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Apple's road back to a $300 share price after the coronavirus changed everything

Apple's share price are back up to pre-coronavirus levels as of early May.

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Amid one of the worst economic downturns in years, Apple has outperformed most expectations that analysts have placed on it. Just shy of two months into the COVID-19 pandemic, its share price has returned to levels not seen since before the crisis.

The COVID-19 pandemic has hurt Apple's revenues and demand for its products across the globe. The Cupertino tech giant proved its resilience during the pandemic by outperforming expectations and returning to pre-crisis share price by early May. Here's what that road looked like for the company.

Apple and COVID-19 — a timeline

Apple's closing share price from the beginning of 2020 through early May.
Apple's closing share price from the beginning of 2020 through early May.

Apple started off 2020 with a very strong financial position, with a record-smashing holiday quarter that pulled in revenue of $91.8 billion, although coronavirus was a concern in China in January, Apple's position appeared upbeat across the board.

As the coronavirus spread in China, Apple was forced to contend with the fallout from the outbreak in that region. Foxconn and other suppliers were forced to shut down their factories and keep them shuttered throughout February. The key Apple partner took its biggest revenue hit in years as a result.

On the retail and demand side, the company closed all of its retail stores and offices throughout Greater China in early February, and although early indications suggested Apple would reopen by Feb. 10, retail and office operations remained closed far beyond that date.

On Feb. 17, the Cupertino tech giant warned investors that it would likely miss revenue guidance for the second quarter due to both supply chain issues and weakened demand in China — a critical region for the company's production and sales.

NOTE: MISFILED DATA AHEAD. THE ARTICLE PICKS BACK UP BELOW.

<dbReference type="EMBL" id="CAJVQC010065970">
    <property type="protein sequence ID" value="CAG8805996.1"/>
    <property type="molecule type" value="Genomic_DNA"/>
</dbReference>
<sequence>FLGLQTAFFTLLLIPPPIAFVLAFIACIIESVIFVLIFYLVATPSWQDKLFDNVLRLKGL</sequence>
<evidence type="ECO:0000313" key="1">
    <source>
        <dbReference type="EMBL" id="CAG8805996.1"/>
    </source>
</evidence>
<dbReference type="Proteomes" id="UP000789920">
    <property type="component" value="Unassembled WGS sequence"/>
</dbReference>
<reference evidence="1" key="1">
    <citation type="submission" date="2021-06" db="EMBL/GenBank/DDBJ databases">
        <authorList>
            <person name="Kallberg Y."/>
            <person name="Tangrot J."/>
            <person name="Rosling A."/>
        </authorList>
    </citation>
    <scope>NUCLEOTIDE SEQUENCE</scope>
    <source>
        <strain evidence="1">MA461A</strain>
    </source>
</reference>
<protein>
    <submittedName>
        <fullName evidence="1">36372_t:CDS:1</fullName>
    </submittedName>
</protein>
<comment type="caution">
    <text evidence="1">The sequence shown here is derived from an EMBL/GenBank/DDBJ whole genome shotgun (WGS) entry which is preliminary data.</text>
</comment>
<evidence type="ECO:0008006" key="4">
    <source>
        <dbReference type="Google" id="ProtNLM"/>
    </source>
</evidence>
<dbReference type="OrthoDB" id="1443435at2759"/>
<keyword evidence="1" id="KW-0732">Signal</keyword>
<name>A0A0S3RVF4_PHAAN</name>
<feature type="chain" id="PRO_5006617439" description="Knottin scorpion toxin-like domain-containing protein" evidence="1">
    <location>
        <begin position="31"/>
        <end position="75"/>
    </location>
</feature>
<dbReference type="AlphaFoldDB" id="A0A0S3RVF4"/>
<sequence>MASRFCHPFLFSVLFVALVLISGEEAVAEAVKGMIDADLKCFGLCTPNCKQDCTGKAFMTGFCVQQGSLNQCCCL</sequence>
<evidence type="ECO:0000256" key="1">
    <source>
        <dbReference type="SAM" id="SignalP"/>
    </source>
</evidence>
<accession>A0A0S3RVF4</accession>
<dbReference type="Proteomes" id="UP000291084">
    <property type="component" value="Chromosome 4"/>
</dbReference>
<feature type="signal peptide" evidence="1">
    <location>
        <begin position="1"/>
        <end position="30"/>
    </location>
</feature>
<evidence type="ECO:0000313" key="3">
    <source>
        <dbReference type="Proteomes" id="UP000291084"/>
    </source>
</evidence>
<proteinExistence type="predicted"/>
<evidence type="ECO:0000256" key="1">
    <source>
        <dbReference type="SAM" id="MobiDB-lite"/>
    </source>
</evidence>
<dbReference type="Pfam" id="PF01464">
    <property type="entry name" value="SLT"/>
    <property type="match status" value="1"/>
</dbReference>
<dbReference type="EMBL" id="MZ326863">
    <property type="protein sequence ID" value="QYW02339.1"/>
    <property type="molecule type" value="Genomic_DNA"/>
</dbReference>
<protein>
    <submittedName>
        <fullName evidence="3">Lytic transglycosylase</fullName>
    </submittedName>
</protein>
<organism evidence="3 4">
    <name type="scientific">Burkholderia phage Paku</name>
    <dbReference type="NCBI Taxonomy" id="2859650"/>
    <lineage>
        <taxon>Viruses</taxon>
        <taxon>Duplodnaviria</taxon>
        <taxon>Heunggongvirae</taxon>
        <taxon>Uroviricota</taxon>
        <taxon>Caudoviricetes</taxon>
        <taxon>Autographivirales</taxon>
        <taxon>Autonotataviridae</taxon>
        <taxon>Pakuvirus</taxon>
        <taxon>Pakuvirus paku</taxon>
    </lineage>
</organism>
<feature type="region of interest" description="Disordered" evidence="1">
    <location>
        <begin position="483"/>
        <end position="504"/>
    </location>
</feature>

As the coronavirus continued to spread across the world, the world's financial markets began taking a beating. The NASDAQ started plummeting in February and March, as more countries and companies across the world had to deal with mandated stay-at-home orders and social distancing guidelines.

It was a similar story for Apple's stock price. That price reached its lowest point of $224.37 on March 23, causing Apple to dip below the $1 trillion market capitalization that it had been the first to achieve.

China began recovering in March, with Apple's supply chain in the region reaching normality by mid-month. Elsewhere, however, Apple shuttered all of its retail locations outside of China, and they remained closed throughout April and early May.

As the world transitioned to remote learning and work-from-home policies, Apple's stock began recovering. The company eventually regained its $1 trillion valuation, and throughout April, Apple's share price has largely recovered to pre-coronavirus levels.

On April 30, the Cupertino tech giant reported earnings that exceeded Wall Street expectations. Although revenue was still down from pre-pandemic levels, the company's results proved to investors that it could maintain a relatively strong position during COVID-19.

Key drivers of Apple's recovery from COVID-19 hit

Apple's iPhone SE, priced at $399, is a device tailor-made for uncertain economic times.
Apple's iPhone SE, priced at $399, is a device tailor-made for uncertain economic times.

The first visible sign of Apple's slow march toward recovery, at least in China, was likely the company's reopening of retail locations in mid-March.

At its second fiscal quarter of 2020 earnings call on April 30, Apple indicated that store foot traffic levels have not recovered fully in China. More consumers, however, have switched to online retail, which aided the company's revenue and sales numbers in the region.